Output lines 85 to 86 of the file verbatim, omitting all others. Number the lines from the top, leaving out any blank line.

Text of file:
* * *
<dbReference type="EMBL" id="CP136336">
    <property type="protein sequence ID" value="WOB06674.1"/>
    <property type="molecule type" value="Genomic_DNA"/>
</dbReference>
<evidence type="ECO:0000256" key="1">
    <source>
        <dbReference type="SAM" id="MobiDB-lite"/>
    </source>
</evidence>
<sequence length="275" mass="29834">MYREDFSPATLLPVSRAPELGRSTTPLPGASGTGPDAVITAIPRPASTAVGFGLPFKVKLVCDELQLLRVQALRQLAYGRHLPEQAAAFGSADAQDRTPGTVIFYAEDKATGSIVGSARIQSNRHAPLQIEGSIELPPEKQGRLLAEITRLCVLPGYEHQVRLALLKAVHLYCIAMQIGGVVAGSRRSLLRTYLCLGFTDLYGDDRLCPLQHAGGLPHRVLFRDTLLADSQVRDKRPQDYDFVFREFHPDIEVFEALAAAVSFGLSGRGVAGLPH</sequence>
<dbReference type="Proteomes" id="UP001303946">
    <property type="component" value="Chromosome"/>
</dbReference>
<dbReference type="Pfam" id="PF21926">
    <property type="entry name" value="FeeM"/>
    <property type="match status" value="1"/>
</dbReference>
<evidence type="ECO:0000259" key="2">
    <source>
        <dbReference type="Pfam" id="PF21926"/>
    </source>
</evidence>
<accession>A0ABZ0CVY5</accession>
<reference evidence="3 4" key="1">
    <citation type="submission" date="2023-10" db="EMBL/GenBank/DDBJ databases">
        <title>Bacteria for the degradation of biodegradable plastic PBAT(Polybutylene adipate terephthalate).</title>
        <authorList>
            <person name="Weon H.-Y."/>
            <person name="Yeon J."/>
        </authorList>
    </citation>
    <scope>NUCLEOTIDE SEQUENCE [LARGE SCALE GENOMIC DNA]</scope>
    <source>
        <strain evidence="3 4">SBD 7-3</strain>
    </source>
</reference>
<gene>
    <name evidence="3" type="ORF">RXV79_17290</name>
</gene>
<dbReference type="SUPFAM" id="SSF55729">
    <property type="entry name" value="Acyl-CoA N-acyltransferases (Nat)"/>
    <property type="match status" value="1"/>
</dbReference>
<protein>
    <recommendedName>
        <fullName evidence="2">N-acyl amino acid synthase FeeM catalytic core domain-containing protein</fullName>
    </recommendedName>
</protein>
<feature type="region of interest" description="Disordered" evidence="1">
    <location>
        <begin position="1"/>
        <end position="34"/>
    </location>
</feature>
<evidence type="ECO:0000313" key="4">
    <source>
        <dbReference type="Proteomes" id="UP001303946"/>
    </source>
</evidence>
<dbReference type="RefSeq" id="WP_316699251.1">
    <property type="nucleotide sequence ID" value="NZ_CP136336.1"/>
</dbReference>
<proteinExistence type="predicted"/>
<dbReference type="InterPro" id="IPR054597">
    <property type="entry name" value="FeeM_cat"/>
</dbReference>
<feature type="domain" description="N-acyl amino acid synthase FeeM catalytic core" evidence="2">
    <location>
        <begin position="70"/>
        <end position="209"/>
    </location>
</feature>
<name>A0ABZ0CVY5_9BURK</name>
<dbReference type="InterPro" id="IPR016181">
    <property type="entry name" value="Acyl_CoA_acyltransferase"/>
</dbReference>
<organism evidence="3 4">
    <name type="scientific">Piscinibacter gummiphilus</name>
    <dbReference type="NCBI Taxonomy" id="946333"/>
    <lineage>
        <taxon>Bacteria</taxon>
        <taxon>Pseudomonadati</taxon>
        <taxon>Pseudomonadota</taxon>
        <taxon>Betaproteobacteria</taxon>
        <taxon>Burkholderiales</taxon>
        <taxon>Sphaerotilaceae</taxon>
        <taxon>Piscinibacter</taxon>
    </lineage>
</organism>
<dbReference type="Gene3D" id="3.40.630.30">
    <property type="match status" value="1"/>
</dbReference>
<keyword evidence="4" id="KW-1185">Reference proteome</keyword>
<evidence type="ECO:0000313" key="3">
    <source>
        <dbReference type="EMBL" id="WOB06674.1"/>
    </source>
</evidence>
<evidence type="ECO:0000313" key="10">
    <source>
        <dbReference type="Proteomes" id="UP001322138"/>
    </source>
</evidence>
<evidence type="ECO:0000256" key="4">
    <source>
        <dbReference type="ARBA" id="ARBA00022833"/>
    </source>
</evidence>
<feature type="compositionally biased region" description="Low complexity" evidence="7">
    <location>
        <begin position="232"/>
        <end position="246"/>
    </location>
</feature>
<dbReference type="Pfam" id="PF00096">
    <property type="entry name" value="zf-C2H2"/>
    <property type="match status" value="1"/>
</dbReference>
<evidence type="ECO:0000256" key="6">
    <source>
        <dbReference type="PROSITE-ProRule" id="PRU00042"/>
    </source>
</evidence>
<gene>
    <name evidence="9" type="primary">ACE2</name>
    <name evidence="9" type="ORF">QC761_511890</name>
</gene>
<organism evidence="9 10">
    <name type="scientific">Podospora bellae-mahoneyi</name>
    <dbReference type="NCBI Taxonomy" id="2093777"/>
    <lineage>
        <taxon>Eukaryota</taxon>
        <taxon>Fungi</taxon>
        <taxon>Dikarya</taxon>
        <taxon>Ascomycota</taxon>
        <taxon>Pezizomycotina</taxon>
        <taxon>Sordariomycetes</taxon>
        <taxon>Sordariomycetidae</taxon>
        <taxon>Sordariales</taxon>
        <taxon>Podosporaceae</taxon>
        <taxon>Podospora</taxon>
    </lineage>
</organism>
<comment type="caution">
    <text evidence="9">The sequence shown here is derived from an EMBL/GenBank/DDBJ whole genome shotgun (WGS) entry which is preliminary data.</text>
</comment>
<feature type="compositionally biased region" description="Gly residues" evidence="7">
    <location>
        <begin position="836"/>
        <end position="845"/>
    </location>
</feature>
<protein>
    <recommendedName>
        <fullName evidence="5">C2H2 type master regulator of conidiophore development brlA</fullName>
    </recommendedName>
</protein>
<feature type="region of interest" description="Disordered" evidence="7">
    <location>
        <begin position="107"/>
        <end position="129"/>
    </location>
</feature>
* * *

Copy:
        <taxon>Burkholderiales</taxon>
        <taxon>Sphaerotilaceae</taxon>